Temporal range: Late Cretaceous, 77.5 Ma
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Albertaceratops is unusual in combining long brow horns with an otherwise centrosaurine skull, as centrosaurines normally possess short brow horns. Over its nose was a bony ridge, and on its frill were two large outwardly-projecting hooks. Its size has been estimated at 5.8 metres (19 ft) and 3,500 kilograms (7,700 lb).
Discovery and naming
Albertaceratops is known from a single complete skull (TMP.2001.26.1) found in August 2001 and skull and postcranial fragments. A phylogenetic analysis carried out by its describer, Michael J. Ryan, found it to be the most basal centrosaurine. Additional specimens were reported from a bonebed in the Judith River Formation of Montana, which is equivalent to the Oldman Formation and differentiated only by the Canada–US border. However, further study showed these remains to come from a chasmosaurine, Medusaceratops. Both ceratopsids lived during the same time period, about 77.5 million years ago.
The specific name, A. nesmoi, is derived from the name of Cecil Nesmo, a rancher living in Manyberries, Alberta, a town of less than 100 people located 71 km south of Medicine Hat. The rancher was thus honored in recognition of his efforts to aid fossil hunters.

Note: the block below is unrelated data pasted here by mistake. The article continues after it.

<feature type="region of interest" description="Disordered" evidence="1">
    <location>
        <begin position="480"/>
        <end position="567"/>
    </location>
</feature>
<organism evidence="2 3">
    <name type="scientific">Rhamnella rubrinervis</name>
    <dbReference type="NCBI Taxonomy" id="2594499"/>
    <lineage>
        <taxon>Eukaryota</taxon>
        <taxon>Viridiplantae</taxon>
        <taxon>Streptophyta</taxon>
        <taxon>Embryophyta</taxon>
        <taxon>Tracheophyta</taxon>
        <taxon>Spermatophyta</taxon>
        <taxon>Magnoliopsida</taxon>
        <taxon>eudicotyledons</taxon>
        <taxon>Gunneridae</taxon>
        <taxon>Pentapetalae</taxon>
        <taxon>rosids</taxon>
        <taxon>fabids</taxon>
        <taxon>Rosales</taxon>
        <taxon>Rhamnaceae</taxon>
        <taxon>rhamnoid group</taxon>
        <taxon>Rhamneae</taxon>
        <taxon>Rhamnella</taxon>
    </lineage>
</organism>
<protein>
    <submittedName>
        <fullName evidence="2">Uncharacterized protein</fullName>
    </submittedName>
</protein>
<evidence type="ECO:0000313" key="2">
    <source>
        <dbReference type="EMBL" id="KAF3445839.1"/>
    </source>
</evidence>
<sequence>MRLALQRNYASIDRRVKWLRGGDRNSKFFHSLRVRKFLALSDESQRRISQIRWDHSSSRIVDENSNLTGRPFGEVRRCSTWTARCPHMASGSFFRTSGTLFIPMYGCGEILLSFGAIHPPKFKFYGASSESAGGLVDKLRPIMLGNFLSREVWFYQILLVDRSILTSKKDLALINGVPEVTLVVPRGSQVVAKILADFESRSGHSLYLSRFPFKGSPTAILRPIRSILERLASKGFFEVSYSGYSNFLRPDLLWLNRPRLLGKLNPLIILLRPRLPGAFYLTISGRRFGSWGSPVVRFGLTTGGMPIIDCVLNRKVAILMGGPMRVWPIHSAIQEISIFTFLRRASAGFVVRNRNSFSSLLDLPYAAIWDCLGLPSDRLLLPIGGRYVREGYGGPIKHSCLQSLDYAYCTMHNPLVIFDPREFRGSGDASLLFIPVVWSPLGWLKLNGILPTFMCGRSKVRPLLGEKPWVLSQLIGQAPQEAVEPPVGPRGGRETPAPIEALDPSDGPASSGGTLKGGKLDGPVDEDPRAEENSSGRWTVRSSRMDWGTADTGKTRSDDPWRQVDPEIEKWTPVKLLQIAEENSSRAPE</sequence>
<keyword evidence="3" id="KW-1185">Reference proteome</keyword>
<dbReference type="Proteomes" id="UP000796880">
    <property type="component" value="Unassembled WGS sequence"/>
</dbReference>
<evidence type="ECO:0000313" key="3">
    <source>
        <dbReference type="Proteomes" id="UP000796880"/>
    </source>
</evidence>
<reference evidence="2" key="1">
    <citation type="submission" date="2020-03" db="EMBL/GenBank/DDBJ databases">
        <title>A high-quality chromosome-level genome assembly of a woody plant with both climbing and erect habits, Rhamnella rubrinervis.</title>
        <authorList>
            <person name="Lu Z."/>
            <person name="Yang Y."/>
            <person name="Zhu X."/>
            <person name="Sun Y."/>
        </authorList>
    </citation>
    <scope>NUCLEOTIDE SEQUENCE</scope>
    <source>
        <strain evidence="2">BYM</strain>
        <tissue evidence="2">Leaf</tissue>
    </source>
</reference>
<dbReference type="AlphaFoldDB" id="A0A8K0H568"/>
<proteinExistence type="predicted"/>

- Ryan, M.J. (2007). A new basal centrosaurine ceratopsid from the Oldman Formation, southeastern Alberta. Journal of Paleontology 81(2):376-396.
- Paul, G.S., 2010, The Princeton Field Guide to Dinosaurs, Princeton University Press p. 259
- Ryan, Michael J.; Russell, Anthony P., and Hartman, Scott. (2010). "A New Chasmosaurine Ceratopsid from the Judith River Formation, Montana", In: Michael J. Ryan, Brenda J. Chinnery-Allgeier, and David A. Eberth (eds), New Perspectives on Horned Dinosaurs: The Royal Tyrrell Museum Ceratopsian Symposium, Indiana University Press, 656 pp. ISBN 0-253-35358-0.
- Ryan, M.J.; Holmes, R.; Mallon, J.; Loewen, M.; Evans, D.C. (2017). "A basal ceratopsid (Centrosaurinae: Nasutoceratopsini) from the Oldman Formation (Campanian) of Alberta, Canada". Canadian Journal of Earth Sciences. 54. doi:10.1139/cjes-2016-0110.
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